Why Study Here? Top Six Reasons


1. World-class Professors

Applied Plant Sciences has world-class professors who are not only recognized as leaders in their respective areas of specialization, but who also collaborate with peers in allied disciplines locally, regionally, and globally.

Photo of people at a desk.

2. Range of disciplines

We study a whole range of disciplines—breeding, genomics, agronomics, phenomics, transcriptomics, metabolomics, plant biochemistry, plant nutrition, plant reproduction, crop physiology, cropping systems, crop ecology, crop production, sustainable agriculture, integrated pest management, weed science, and crops for human health.

Plant seedlings.

3. Range of plants

We study a whole range of plants—not just corn and soybean and wheat, but also alfalfa, apple, Arabidopsis, barley, bean, blueberry, chrysanthemum, cover crops (e.g., camelina and pennycress), forages, grape, oat, potato, rose, tomato, turfgrasses, vegetables, and woody ornamentals. We study annuals and perennials, diploids and polyploids, and self-pollinated, cross-pollinated, and asexually propagated species. You’ll likely focus on only one or a few crops, but you’ll learn about many more.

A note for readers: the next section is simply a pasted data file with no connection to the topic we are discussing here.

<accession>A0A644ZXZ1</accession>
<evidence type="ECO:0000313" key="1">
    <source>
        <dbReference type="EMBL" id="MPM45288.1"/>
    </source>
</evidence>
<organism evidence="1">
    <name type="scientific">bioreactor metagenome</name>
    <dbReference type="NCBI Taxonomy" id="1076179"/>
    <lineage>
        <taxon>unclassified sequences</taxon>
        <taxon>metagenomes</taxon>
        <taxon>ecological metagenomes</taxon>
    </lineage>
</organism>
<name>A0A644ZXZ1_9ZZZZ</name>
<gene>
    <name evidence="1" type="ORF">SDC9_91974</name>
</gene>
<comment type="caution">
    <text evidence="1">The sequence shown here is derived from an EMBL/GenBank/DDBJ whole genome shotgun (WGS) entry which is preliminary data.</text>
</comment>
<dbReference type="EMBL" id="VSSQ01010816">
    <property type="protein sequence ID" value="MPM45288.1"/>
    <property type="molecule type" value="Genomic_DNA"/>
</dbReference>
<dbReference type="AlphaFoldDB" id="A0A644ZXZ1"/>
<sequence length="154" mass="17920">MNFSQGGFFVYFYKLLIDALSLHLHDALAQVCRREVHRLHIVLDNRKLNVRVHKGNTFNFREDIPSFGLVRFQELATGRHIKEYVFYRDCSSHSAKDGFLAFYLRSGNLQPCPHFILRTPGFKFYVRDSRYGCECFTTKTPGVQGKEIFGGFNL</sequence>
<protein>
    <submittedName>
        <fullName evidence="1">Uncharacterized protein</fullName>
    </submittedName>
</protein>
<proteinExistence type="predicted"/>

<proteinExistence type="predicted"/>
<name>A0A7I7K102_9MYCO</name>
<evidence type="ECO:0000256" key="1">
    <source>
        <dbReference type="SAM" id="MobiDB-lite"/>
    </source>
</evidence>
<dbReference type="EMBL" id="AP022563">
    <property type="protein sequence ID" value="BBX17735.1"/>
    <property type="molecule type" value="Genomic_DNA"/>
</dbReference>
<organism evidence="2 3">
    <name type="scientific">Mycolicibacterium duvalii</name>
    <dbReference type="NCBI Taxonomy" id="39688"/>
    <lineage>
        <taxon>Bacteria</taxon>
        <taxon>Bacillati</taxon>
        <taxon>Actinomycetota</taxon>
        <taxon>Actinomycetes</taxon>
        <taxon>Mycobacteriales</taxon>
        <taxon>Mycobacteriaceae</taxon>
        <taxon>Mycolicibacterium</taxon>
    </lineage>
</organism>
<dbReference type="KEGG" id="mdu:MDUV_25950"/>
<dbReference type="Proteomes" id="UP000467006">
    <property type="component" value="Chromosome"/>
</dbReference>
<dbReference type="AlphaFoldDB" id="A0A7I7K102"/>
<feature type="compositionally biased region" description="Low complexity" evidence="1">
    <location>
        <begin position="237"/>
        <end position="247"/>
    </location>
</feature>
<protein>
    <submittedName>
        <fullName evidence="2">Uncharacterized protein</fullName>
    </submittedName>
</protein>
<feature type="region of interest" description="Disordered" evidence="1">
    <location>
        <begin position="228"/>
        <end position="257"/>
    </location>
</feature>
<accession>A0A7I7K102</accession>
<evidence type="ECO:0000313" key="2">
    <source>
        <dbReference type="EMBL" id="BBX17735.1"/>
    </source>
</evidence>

Photo of gloved hands doing experiment.

4. State-of-the-art facilities

We have state-of-the-art facilities—wet labs, growth chambers, greenhouses, library, computer labs, supercomputers, field sites, and access to farmers’ fields.

Photo of woman in a greenhouse.

5. Your cohort

You’ll be joining a cohort of 60–80 M.S. and Ph.D. students who show a high level of engagement in academics, extra academic activities (e.g., student-run symposia), social activities (e.g., softball, broomball, and bar class), and community outreach (e.g., local food pantry, Toys for Tots).

Photo of person cross-country skiing.

6. A great place to live

Minneapolis-Saint Paul consistently ranks as one of the best places to live in the United States. Our graduate students enjoy both the amenities of a big city and the quietness of a smaller community on the Saint Paul campus.

(And yes, it’s cold in Minnesota but we’ve learned to embrace the winter.)